GAMA/Build a Plane Aviation Design Challenge Winners Start Building Glasair Sportsman

Students Derrick Cleaves, Logan Feltz, Austin Krause, and Natasha Stemwedel, teacher Mike Hansen, and chaperone Jerry Graf—the winners of the GAMA/Build A Plane 2016 Aviation Design Challenge—will spend the next two weeks building a Glasair Sportsman airplane at Glasair Aviation in Arlington, Washington, as their prize. The team from Weyauwega-Fremont High School in Weyauwega, Wisconsin won the all-expenses-paid trip to assemble the Sportsman as part of the fourth annual Science, Technology, Engineering, and Mathematics (STEM) competition.

gama buildThe airplane’s owner Dennis Willows, his daughter Grace, and grandsons Angus and Ian will work alongside the students to build the airplane. In addition, GAMA President and CEO Pete Bunce (shown at right at EAA AirVenture 2015), former Jeppesen CEO Mark Van Tine, and other staff from GAMA and Jeppesen will help oversee construction of the airplane, led by Glasair Aviation staff. The Sportsman is a kit airplane that can be assembled in two weeks through Glasair’s “Two Weeks to Taxi” program. Photos and videos throughout the two-week build will be posted on GAMA’s Facebook and LinkedIn pages.

“Building the Sportsman with our Aviation Design Challenge winners is one of the highlights of the year for me personally and for the GAMA staff,” GAMA President and CEO Pete Bunce said. “Over the past four years, it’s been an incredible experience to watch how very talented and enthusiastic young students develop their skills and increase their confidence in just two weeks as they build an airplane.”

He added, “The general aviation manufacturing industry—which includes manufacturers, engineers, pilots, mechanics, and many others—is facing a shortage of skilled employees in the coming years as a large segment of our current workforce approaches retirement. The Aviation Design Challenge, made possible by our tremendous sponsors, is an important way to share with young people the many career options that exist in aviation and encourage them to consider a position in our industry. We’re pleased to share the experience of general aviation manufacturing with this year’s deserving winners.”
GAMA member companies are sponsoring the team’s travel, lodging, and meals. Former GAMA Chairman Steve Taylor of Boeing will provide the students with a tour of Boeing’s facility in Everett, Washington, as well as the Museum of Flight in Seattle.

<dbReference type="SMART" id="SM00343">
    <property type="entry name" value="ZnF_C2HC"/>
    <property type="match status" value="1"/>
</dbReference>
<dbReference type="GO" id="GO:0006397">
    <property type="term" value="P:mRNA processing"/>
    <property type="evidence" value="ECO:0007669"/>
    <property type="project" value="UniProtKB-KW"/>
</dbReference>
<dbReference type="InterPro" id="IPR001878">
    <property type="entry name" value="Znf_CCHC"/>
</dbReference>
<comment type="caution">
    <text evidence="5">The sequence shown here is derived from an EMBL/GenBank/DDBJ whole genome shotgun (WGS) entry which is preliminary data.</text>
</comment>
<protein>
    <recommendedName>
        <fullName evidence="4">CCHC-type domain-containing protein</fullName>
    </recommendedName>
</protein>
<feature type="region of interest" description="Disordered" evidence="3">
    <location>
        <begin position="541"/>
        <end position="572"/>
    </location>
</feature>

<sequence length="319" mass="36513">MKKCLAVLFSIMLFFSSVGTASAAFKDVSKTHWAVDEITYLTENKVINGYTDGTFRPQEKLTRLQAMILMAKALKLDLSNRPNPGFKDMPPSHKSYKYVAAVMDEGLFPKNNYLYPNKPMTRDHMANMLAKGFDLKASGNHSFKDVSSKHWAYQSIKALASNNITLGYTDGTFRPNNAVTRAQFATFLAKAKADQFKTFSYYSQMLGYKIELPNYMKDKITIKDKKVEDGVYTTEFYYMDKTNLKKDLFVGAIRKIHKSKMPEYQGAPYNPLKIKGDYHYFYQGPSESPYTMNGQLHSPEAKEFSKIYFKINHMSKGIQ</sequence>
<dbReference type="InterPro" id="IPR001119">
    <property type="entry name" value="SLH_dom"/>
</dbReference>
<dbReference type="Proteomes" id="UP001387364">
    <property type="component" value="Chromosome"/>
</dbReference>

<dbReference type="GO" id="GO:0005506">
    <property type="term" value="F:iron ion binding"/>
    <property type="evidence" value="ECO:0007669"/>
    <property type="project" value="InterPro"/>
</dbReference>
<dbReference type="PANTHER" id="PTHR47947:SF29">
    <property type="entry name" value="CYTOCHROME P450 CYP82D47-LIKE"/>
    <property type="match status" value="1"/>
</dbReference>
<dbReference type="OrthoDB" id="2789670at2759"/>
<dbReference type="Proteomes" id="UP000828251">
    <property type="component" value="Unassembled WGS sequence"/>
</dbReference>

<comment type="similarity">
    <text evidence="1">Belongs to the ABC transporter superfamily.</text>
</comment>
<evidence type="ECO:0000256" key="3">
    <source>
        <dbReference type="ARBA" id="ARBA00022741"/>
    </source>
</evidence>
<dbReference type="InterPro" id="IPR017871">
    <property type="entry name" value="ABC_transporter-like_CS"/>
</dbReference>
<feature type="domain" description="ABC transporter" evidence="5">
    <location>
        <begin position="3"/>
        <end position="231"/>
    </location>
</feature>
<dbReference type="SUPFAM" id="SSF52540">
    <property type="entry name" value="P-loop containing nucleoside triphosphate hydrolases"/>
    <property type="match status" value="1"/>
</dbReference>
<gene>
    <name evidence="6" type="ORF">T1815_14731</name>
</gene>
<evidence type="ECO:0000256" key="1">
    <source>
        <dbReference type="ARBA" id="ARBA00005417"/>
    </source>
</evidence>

“This is always great fun for us,” Glasair Aviation President Nigel Mott said. “Everyone at Glasair Aviation looks forward to sharing what we can about building great airplanes with students who are excited and eager to learn. Who knows? If we do well, some may return to Glasair in time as engineers, A&P mechanics, or composite techs—maybe even company president!”

The competition attracted 76 entries from high schools in 31 U.S. states plus Washington, DC. The schools used “Fly to Learn” curricula and training, including software powered by X-Plane, to learn the basics of aerodynamic engineering. They then applied those principles to modify and fly a virtual Cessna 172SP from one airport to another, delivering a maximum payload in the least amount of time while burning the lowest amount of fuel. Judges from GAMA’s engineering team selected the winning school based on their score from the software, a summary of modifications each team made to the virtual airplane, a checklist of steps involved in the demonstration flight, and three videos submitted throughout the competition, culminating in the students sharing what they learned.

Companies sponsoring the build include BBA Aviation, Bose Corporation, Embraer, Garmin International, GE Aviation, Glasair Aviation, Gulfstream Aerospace Corporation, Hartzell Propeller Inc., Jeppesen, Jet Aviation, Lycoming Engines, Rockwell Collins, Textron Aviation, and Wipaire Inc.

To learn more about the organizations involved in the competition and build, please visit,,, and